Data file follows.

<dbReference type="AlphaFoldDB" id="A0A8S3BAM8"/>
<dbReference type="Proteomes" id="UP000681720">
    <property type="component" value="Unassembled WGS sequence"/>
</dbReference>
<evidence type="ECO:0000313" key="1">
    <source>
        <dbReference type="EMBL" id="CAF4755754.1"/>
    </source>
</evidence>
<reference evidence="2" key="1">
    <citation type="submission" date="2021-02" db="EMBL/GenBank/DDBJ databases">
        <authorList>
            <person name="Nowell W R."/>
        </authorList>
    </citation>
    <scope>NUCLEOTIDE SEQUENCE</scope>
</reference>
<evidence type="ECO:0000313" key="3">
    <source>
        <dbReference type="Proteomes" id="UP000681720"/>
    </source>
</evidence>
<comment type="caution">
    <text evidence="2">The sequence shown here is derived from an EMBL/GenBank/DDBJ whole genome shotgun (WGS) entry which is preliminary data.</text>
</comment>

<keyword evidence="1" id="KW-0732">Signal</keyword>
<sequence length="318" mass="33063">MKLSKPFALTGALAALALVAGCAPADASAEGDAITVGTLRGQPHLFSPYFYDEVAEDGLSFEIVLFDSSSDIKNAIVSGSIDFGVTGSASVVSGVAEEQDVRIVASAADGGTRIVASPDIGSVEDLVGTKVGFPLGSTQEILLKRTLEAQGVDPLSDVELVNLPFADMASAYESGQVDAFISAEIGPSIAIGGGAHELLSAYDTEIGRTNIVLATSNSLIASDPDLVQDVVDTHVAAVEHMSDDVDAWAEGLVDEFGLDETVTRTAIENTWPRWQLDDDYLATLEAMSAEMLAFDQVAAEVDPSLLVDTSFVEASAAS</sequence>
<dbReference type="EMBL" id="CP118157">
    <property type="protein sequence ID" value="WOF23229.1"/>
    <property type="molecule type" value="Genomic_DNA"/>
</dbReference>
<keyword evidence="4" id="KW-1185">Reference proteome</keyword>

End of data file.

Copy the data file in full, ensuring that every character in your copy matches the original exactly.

<dbReference type="AlphaFoldDB" id="A0A8S3BAM8"/>
<dbReference type="Proteomes" id="UP000681720">
    <property type="component" value="Unassembled WGS sequence"/>
</dbReference>
<evidence type="ECO:0000313" key="1">
    <source>
        <dbReference type="EMBL" id="CAF4755754.1"/>
    </source>
</evidence>
<reference evidence="2" key="1">
    <citation type="submission" date="2021-02" db="EMBL/GenBank/DDBJ databases">
        <authorList>
            <person name="Nowell W R."/>
        </authorList>
    </citation>
    <scope>NUCLEOTIDE SEQUENCE</scope>
</reference>
<evidence type="ECO:0000313" key="3">
    <source>
        <dbReference type="Proteomes" id="UP000681720"/>
    </source>
</evidence>
<comment type="caution">
    <text evidence="2">The sequence shown here is derived from an EMBL/GenBank/DDBJ whole genome shotgun (WGS) entry which is preliminary data.</text>
</comment>

<keyword evidence="1" id="KW-0732">Signal</keyword>
<sequence length="318" mass="33063">MKLSKPFALTGALAALALVAGCAPADASAEGDAITVGTLRGQPHLFSPYFYDEVAEDGLSFEIVLFDSSSDIKNAIVSGSIDFGVTGSASVVSGVAEEQDVRIVASAADGGTRIVASPDIGSVEDLVGTKVGFPLGSTQEILLKRTLEAQGVDPLSDVELVNLPFADMASAYESGQVDAFISAEIGPSIAIGGGAHELLSAYDTEIGRTNIVLATSNSLIASDPDLVQDVVDTHVAAVEHMSDDVDAWAEGLVDEFGLDETVTRTAIENTWPRWQLDDDYLATLEAMSAEMLAFDQVAAEVDPSLLVDTSFVEASAAS</sequence>
<dbReference type="EMBL" id="CP118157">
    <property type="protein sequence ID" value="WOF23229.1"/>
    <property type="molecule type" value="Genomic_DNA"/>
</dbReference>
<keyword evidence="4" id="KW-1185">Reference proteome</keyword>